Exploring the Meaning of Joshua 17      

Napsal(a) Rev. Julian Duckworth

Joshua 17: The tribe of Manasseh receives the western half of its territory.

The previous chapter (Joshua 16) dealt with the territory given to Ephraim, Manasseh’s younger brother; this one covers the western half of Manasseh (the other half tribe of Manasseh was bound to live across the Jordan).

Interestingly, this chapter mentions many people by name, instead of only describing locations as we’ve seen before. Verses 1 and 2 list all seven of Manasseh’s sons and their families. Then verse 3 mentions Zelophehad, the great-grandson of Manasseh, who had had five daughters, but no sons. When Zelophehad died on the journey through the wilderness, his daughters came to Joshua to claim the inheritance Moses had promised them (see Numbers 27). So, both the sons and daughters of Manasseh’s family received land.

After the area given to Manasseh was outlined, the people of Ephraim and Manasseh came to Joshua and complained that they deserved more land, because of their important standing among the tribes of Israel (verse 14). They claimed that they had been specially blessed, and should receive much more.

Joshua told them that if they were such a great people, they should go to the forest country and seize land from the Perrizites and the giants living there. The people were not pleased, and told Joshua that the Canaanites who still roamed there were strong, and had chariots of iron. Even so, Joshua told them again to cut down the wood and use it, because they would eventually be able to drive out the Canaanites.

The spiritual meaning of this story is all about the relationship between good and truth. Again, there are many names to indicate the geography of the area of “West Manasseh”, and the meaning of these names very often links in with the spiritual meaning of the tribe. Beyond that, the specific area in Canaan given to a tribe is spiritually important. Ephraim and Manasseh are right in the middle of the land because they stand for truth and good, for truth leading to good, for good coming from truth.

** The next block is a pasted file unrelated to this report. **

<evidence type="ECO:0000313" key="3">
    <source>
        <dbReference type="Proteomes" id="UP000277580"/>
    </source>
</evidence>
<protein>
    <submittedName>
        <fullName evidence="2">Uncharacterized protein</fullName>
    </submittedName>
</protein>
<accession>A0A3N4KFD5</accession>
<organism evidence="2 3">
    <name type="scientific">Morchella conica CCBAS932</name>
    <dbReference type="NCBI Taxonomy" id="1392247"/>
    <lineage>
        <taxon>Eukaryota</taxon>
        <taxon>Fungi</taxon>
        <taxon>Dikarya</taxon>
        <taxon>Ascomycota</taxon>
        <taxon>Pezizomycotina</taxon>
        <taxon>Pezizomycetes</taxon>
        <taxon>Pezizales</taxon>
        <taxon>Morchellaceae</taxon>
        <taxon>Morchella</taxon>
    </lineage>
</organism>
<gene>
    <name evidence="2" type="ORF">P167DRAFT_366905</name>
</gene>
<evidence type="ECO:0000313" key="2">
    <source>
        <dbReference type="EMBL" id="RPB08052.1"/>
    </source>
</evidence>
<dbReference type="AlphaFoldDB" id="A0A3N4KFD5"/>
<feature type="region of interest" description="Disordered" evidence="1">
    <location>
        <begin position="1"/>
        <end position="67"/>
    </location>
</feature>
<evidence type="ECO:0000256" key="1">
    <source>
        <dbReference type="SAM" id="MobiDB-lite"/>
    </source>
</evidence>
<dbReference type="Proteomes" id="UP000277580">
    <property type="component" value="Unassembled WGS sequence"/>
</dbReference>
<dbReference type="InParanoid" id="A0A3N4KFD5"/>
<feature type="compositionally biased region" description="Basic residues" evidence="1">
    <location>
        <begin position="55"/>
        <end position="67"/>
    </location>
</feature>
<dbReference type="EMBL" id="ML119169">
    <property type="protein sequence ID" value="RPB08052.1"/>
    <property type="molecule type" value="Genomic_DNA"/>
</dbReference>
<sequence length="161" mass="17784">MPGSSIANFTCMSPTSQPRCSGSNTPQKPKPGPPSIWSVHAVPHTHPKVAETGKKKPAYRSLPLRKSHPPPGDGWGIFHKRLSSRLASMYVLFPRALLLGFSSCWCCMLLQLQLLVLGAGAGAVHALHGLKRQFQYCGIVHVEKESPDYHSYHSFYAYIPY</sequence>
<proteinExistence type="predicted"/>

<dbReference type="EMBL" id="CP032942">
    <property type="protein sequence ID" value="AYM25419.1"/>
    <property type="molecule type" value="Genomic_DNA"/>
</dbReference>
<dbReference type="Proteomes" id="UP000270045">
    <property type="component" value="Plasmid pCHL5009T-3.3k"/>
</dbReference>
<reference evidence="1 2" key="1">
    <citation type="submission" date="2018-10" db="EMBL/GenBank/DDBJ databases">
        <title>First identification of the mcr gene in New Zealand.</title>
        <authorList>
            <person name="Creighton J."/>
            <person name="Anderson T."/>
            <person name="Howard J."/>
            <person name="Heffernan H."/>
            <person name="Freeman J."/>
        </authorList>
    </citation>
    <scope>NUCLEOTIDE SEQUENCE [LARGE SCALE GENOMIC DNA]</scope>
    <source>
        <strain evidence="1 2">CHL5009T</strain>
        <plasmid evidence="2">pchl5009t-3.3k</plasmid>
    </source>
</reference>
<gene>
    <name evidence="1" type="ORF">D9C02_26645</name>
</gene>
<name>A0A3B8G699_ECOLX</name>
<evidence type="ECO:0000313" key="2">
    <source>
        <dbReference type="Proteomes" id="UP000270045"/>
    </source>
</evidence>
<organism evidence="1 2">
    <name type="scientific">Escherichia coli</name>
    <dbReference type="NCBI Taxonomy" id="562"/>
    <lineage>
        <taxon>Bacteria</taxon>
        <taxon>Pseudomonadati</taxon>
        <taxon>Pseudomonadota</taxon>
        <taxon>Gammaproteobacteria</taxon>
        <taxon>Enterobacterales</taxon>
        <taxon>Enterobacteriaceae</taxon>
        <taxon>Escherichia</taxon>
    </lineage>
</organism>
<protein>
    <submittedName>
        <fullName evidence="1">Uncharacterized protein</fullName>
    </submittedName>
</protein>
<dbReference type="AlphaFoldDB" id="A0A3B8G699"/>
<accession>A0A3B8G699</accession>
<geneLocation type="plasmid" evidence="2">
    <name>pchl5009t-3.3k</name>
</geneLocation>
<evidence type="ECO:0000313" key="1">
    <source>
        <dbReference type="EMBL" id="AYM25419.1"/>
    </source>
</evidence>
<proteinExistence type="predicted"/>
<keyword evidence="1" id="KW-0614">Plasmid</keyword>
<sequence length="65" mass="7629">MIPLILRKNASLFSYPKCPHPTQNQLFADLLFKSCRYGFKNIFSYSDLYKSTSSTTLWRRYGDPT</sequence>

The story about Zelophehad’s five daughters also relates to the place of truth and good. This is because sons stand for truths, often for truths which fight for us during our temptations, while daughters stand for the good in our spiritual life which bears ‘children’ (see Swedenborg’s work, Arcana Caelestia 8993 [3,4]).

Verses 5 and 6 describe this union of good and truth very beautifully: “Ten portions were given to Manasseh because the daughters of Manasseh received an inheritance among his sons; and the rest of Manasseh’s sons had the land of Gilead.” It is worth noting here that the spiritual meaning of the number ‘ten’ has to do with wholeness, and also ‘remains,’ or memories, which the Lord imparts to us when we are very young (Arcana Caelestia 4638).

When the people of Ephraim and Manasseh complained to Joshua, it is much like us wanting our spiritual life to be easy. We want it to be something given to us, and not something which we will need to work on and even fight for in ourselves.

Finally, the meaning of using wooden chariots to fight the Canaanites means to fight from our love of what is good. This is because wood corresponds to good, since it is alive and has grown. ‘Iron’ here stands for the harshness of truth without any good, which appears invincible, but in reality is weaker than the power of goodness and love (Arcana Caelestia 426[3]).